Timothy W. Stanley, Director, United States NATO
Force Planning Group

JANUARY 9, 1967


Viet-Nam and the International Law of Self-defense

by Leonard C. Meeker
Legal Adviser ^

Throughout this land, the war in Viet-
Nam weighs heavy on the minds of Ameri-
cans. It is again and again the subject of our
talk, under the pressing flow of news dis-
patches and under the thousand impacts this
war has on our lives. It is never far from our

Fighting a war is never cheap, never easy.
The Viet-Nam war is a particularly difficult
one. As President Johnson has said, this is a
new kind of war. It is not a war of major
battles to be won or lost. It calls for courage
and fortitude to stick it out, over a long
period of time if need be.

There are few who would not be rid of the
war. It impinges directly on the lives of
American young men by the tens and hun-
dreds of thousands. Most Americans are
anxious to turn our full resources to another
great war — a war on poverty and hunger at
home and throughout the world. Some believe
the Viet-Nam war divides the world at a
time when we are most impelled to seek world

One cannot but be concerned about these
problems. No one can say that debate is
unnecessary — quite the contrary. We are
dealing with great issues. There are risks to
be weighed and roads that must be chosen.

It is my purpose, in the hour we have to-
gether this evening, to locate the Viet-Nam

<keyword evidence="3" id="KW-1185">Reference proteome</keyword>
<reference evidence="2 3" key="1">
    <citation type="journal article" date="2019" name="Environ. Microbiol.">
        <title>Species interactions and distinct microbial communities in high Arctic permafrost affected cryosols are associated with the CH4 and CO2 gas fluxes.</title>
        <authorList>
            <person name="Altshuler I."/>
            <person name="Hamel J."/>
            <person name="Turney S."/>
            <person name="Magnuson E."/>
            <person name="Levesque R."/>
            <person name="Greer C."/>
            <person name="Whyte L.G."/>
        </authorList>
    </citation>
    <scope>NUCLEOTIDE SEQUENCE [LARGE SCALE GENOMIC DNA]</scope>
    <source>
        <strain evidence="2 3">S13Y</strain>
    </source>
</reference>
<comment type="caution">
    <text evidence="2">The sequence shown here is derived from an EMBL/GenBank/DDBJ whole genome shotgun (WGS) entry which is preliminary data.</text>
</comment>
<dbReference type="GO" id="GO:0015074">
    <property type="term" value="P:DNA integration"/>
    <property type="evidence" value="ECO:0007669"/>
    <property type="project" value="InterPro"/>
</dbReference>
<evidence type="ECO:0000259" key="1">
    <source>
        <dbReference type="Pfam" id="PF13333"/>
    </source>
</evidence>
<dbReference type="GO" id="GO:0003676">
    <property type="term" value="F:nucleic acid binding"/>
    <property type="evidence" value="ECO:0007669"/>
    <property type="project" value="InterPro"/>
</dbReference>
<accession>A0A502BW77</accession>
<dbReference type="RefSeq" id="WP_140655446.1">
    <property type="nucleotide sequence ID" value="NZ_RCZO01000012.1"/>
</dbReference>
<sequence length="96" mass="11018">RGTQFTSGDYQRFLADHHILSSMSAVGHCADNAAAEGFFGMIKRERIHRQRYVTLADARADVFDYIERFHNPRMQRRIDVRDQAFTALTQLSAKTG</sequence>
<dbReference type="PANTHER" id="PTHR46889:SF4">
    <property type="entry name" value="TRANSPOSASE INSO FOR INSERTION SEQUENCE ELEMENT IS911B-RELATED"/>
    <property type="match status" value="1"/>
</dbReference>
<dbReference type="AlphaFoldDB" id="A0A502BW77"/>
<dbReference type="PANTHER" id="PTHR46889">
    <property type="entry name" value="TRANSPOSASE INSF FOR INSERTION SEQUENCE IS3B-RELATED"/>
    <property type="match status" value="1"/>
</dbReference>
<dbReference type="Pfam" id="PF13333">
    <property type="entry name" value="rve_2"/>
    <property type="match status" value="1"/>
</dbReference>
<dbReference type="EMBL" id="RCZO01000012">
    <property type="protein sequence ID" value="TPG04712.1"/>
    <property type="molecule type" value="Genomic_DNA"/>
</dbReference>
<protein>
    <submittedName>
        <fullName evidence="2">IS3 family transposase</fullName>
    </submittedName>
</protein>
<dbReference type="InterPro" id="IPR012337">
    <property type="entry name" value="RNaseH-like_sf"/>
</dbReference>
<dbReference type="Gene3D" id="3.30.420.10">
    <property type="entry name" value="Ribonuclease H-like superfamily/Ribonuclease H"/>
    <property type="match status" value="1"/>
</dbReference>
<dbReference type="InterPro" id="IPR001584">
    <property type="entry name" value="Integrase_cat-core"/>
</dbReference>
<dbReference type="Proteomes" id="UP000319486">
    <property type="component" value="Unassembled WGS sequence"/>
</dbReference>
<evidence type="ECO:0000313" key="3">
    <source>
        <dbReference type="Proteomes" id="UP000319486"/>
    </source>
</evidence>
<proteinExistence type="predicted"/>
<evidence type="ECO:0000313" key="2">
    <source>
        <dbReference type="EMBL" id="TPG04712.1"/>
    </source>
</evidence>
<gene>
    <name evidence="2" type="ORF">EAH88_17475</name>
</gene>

war in the great river of time: first, to indi-

' 1966 Louis Caplan Lecture in Law at the Uni-
versity of Pittsburgh Law School, Pittsburgh, Pa.,
on Dec. 13 (press release 292).

cate something of how it arose; then, to relate
it to the existing framework of international
law; finally, to consider the place of this con-
flict in the building of a more stable and just
world order as nations move along the high-
road of history.

Origins of the Viet-Nam Conflict

Viet-Nam has a very short political his-
tory under that name — one that does not go
back even 20 years. Viet-Nam is made up
of three areas that were included in what
France called, for purposes of colonial admin-
istration, Indochina. Those areas were:
Tonkin in the Red River Delta of the north,
Annam along the central coast, and Cochin
China in the south around Saigon. In the
19th century France ruled these areas as pro-
tectorates and colonies, along with Laos and
Cambodia; all together, they made up Indo-

The colonial picture was a typical one: ad-
ministrators from France to govern; French
armed forces to keep order; colonists to direct
agriculture and trade; native gentry and
leaders who were clients of the French and
profited from the relationship; finally, the
Indochinese majority, who performed the
labor of the country and received relatively
little return for their toil.

Japan's military leaders, as part of their
program of expansion and conquest, occupied
Indochina in 1940. The colonial administra-
tion and the European residents of Indochina
by and large collaborated with the Japanese.



They hoiked thereby to keep the political, eco-
nomic, and social situation under control.

It was in World War II that the recent his-
tory of Viet-Nam began. Dissidents who
opposed the French and the Japanese carried
on a resistance movement. Ho Chi Minh was
the acknowledged leader of this movement
from the beginning. By 1945 the drive for
independence had become a significant politi-
cal force. The sense of nationalism and the
ideas of self-detennination were at work in
Indochina, as they were elsewhere in Asia